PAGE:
Making Filariasis History
Eradicating a disfiguring disease one nation at a time
"Filariasis is not as important a disease as AIDS, tuberculosis or malaria, but we don't have the tools to eliminate those diseases yet. We now have the technology and the focus to make an effort globally against filariasis."
A focused, five-year Egyptian public health campaign has dealt a stinging defeat to lymphatic filariasis, a mosquito-borne parasitic disease that devastates the lives of millions of people worldwide and is a leading cause of disability in many developing countries.
The effort is part of a comprehensive strategy to eliminate filariasis from the planet by the year 2020. Gary J. Weil, MD, professor of medicine and of molecular microbiology, has been a major contributor to the campaign. He hopes to see the program's success in Egypt repeated in many other countries.
"The world faces many challenges in bringing this kind of campaign to the many nations that are afflicted by this parasite," says Weil, "but our assessment of one of the first national elimination programs is very encouraging."
Egypt's campaign to eliminate filariasis
A systematic program of mapping the affected areas, MDA and follow-up testing has resulted in a sharp decline in infection rates and eliminated the disease in most areas of the country.
"The drugs are free or inexpensive, but distribution on this scale in poor agricultural villages is a big, expensive job," Weil says. "Donations from foundations and wealthy countries helped fund the distribution in Egypt, and more of that support is needed for campaigns in other countries."
Collaborating with Washington University colleagues including William D. Shannon, PhD, associate professor of biostatistics, and Ramakrishna Rao, PhD, associate research professor of medicine, along with researchers at Ain Shams University in Egypt, Weil developed a plan to assess the Egyptian MDA program's impact.
Using several tests, some of which were developed in Weil's lab, Egyptian scientists annually assessed infection rates during the MDA program in four villages near Cairo, each with a population of 3,000 to 5,000 people. The tests revealed sharply declining infection rates in people and in mosquitoes over the course of the program.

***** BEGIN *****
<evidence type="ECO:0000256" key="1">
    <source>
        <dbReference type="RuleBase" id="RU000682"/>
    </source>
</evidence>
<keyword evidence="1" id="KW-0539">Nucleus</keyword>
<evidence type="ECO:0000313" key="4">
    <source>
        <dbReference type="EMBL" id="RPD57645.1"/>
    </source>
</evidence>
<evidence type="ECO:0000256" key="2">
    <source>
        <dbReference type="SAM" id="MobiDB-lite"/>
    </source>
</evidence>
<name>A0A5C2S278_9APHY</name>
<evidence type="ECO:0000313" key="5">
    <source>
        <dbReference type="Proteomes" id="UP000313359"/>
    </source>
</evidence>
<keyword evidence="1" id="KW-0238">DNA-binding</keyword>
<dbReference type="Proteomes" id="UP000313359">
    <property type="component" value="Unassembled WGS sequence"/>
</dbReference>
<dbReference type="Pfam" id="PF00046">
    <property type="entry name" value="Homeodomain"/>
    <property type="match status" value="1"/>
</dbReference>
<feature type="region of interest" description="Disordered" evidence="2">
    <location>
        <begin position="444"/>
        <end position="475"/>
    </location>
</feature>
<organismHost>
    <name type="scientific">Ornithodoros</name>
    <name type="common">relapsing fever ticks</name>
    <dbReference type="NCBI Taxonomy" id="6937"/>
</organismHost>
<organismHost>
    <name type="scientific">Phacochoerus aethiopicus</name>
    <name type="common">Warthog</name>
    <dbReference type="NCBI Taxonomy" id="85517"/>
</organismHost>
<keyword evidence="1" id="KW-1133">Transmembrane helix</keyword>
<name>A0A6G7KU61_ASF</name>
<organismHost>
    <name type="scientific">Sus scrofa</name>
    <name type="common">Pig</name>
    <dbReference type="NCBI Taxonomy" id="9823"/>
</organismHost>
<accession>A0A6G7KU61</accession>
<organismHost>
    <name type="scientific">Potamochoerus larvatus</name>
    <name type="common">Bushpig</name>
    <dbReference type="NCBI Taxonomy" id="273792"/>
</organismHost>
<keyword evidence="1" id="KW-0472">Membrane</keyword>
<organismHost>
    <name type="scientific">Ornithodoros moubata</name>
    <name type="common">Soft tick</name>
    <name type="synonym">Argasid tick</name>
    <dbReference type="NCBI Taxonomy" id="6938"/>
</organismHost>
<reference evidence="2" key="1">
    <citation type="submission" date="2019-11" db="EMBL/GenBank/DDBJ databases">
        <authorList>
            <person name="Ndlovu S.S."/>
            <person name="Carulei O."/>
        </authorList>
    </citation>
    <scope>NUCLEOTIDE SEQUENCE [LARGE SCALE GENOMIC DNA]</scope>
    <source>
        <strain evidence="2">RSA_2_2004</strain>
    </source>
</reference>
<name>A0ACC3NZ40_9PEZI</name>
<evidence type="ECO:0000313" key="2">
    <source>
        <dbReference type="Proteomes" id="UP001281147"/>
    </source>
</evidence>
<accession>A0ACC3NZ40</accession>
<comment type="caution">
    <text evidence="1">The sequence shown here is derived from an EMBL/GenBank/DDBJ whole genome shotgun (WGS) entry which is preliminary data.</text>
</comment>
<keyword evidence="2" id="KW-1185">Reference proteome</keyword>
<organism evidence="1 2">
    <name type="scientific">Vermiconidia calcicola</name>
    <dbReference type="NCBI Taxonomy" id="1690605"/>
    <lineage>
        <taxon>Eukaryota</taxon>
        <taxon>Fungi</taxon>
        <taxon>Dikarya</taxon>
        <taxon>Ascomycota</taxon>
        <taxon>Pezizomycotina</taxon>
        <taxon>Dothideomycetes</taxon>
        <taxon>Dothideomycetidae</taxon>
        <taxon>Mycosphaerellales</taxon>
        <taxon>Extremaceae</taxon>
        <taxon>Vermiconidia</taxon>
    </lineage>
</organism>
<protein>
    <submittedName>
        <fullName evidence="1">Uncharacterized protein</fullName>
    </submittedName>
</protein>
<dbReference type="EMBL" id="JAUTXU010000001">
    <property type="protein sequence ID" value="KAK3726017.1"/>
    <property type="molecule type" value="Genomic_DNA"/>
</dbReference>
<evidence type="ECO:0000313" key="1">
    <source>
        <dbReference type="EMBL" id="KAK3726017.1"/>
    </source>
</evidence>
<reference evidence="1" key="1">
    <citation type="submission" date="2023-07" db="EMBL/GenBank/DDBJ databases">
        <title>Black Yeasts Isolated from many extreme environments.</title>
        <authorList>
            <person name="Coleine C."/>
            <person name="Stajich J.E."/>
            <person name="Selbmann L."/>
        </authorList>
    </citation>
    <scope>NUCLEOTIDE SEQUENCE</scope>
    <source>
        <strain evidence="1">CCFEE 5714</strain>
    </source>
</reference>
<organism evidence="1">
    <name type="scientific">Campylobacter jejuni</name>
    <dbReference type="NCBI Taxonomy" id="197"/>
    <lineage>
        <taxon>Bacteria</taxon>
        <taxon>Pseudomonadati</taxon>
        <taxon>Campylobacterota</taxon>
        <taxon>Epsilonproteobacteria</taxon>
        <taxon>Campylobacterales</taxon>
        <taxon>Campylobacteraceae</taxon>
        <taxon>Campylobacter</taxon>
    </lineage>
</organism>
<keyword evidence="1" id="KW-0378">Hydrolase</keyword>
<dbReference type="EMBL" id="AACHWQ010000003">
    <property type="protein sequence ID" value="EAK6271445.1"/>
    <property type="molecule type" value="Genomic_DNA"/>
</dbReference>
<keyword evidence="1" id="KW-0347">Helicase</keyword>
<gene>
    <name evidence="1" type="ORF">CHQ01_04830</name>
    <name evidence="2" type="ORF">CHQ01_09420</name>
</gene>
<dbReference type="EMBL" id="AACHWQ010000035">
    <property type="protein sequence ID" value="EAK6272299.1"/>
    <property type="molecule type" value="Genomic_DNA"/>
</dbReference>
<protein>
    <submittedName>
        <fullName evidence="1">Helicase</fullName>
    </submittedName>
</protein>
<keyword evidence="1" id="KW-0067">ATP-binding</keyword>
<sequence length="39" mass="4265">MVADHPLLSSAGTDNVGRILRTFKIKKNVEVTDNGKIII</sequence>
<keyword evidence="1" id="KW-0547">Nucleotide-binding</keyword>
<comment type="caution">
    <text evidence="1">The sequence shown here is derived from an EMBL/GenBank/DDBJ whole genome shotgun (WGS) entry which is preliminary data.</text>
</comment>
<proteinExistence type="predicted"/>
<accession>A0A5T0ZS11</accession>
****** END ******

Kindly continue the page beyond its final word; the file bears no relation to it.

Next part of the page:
Weil's filariasis research has kept him traveling to Egypt regularly for nearly two decades. He has high praise for the Egyptian Ministry of Health and Population's efforts to encourage participation in the MDA program, noting the diverse array of economic, cultural and logistical obstacles it has faced in the process. Creative approaches, such as educational comic books for children and television advertisements featuring Egyptian celebrities to promote public awareness, have proved particularly helpful to the effort.
A painful scourge, a simple test
But coping with the physical problems these conditions create is only half the battle — those afflicted also must deal with the debilitating psychological impact of the disease.
"In addition to causing disability, the disfigurement created by elephantiasis is often a source of great social stigmatization," says Weil.
Weil has worked for many years to develop improved methods for detecting filarial infections. Filarial worms are transmitted as 1 mm larvae by mosquitoes. They mature in the body to become adult worms over a period of months, then live for years in lymphatic vessels, releasing thousands of microfilariae, microscopic larvae that circulate in the blood until taken up by mosquitoes to begin the cycle anew. Microfilariae hide in the liver and lung during the day when a person is active and can only be seen if blood is collected at night and examined under a microscope — a task difficult to accomplish on a large scale in tropical countries where filariasis is common.